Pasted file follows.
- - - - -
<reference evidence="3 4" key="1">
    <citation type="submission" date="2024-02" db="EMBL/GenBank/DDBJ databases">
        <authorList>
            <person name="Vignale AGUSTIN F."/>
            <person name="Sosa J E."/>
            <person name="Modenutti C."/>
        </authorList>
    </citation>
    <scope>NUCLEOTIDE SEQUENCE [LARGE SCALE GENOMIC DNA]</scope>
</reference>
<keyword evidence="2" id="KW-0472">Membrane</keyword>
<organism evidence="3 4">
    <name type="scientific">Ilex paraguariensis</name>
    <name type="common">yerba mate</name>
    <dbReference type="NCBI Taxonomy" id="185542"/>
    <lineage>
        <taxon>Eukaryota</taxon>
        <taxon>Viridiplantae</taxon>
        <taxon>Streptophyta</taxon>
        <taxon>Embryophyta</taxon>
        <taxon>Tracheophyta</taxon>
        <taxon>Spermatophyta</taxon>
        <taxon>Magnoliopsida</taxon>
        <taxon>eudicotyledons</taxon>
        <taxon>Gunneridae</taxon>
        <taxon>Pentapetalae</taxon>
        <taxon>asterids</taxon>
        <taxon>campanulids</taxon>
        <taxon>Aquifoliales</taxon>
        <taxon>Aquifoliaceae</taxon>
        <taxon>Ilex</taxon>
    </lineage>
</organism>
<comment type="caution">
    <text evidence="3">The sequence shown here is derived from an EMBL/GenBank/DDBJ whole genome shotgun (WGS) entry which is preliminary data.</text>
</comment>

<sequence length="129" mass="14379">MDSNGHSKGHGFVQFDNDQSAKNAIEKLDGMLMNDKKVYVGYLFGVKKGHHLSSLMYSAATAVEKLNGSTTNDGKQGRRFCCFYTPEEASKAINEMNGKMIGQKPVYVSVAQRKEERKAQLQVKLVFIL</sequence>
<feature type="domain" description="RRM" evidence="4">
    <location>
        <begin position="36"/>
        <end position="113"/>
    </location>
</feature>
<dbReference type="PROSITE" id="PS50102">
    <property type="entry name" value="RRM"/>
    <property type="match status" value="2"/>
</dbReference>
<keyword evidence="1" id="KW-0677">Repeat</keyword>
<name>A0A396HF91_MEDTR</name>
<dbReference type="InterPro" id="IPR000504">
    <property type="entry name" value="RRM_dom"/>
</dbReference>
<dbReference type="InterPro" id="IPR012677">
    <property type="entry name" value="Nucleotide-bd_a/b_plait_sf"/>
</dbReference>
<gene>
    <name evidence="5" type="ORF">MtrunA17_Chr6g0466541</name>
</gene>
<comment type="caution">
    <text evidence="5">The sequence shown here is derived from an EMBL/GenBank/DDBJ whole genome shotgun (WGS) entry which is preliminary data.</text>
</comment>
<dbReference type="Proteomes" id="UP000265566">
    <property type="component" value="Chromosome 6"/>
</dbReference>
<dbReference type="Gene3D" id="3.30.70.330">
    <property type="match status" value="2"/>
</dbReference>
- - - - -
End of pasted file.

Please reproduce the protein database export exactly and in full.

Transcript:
<reference evidence="3 4" key="1">
    <citation type="submission" date="2024-02" db="EMBL/GenBank/DDBJ databases">
        <authorList>
            <person name="Vignale AGUSTIN F."/>
            <person name="Sosa J E."/>
            <person name="Modenutti C."/>
        </authorList>
    </citation>
    <scope>NUCLEOTIDE SEQUENCE [LARGE SCALE GENOMIC DNA]</scope>
</reference>
<keyword evidence="2" id="KW-0472">Membrane</keyword>
<organism evidence="3 4">
    <name type="scientific">Ilex paraguariensis</name>
    <name type="common">yerba mate</name>
    <dbReference type="NCBI Taxonomy" id="185542"/>
    <lineage>
        <taxon>Eukaryota</taxon>
        <taxon>Viridiplantae</taxon>
        <taxon>Streptophyta</taxon>
        <taxon>Embryophyta</taxon>
        <taxon>Tracheophyta</taxon>
        <taxon>Spermatophyta</taxon>
        <taxon>Magnoliopsida</taxon>
        <taxon>eudicotyledons</taxon>
        <taxon>Gunneridae</taxon>
        <taxon>Pentapetalae</taxon>
        <taxon>asterids</taxon>
        <taxon>campanulids</taxon>
        <taxon>Aquifoliales</taxon>
        <taxon>Aquifoliaceae</taxon>
        <taxon>Ilex</taxon>
    </lineage>
</organism>
<comment type="caution">
    <text evidence="3">The sequence shown here is derived from an EMBL/GenBank/DDBJ whole genome shotgun (WGS) entry which is preliminary data.</text>
</comment>

<sequence length="129" mass="14379">MDSNGHSKGHGFVQFDNDQSAKNAIEKLDGMLMNDKKVYVGYLFGVKKGHHLSSLMYSAATAVEKLNGSTTNDGKQGRRFCCFYTPEEASKAINEMNGKMIGQKPVYVSVAQRKEERKAQLQVKLVFIL</sequence>
<feature type="domain" description="RRM" evidence="4">
    <location>
        <begin position="36"/>
        <end position="113"/>
    </location>
</feature>
<dbReference type="PROSITE" id="PS50102">
    <property type="entry name" value="RRM"/>
    <property type="match status" value="2"/>
</dbReference>
<keyword evidence="1" id="KW-0677">Repeat</keyword>
<name>A0A396HF91_MEDTR</name>
<dbReference type="InterPro" id="IPR000504">
    <property type="entry name" value="RRM_dom"/>
</dbReference>
<dbReference type="InterPro" id="IPR012677">
    <property type="entry name" value="Nucleotide-bd_a/b_plait_sf"/>
</dbReference>
<gene>
    <name evidence="5" type="ORF">MtrunA17_Chr6g0466541</name>
</gene>
<comment type="caution">
    <text evidence="5">The sequence shown here is derived from an EMBL/GenBank/DDBJ whole genome shotgun (WGS) entry which is preliminary data.</text>
</comment>
<dbReference type="Proteomes" id="UP000265566">
    <property type="component" value="Chromosome 6"/>
</dbReference>
<dbReference type="Gene3D" id="3.30.70.330">
    <property type="match status" value="2"/>
</dbReference>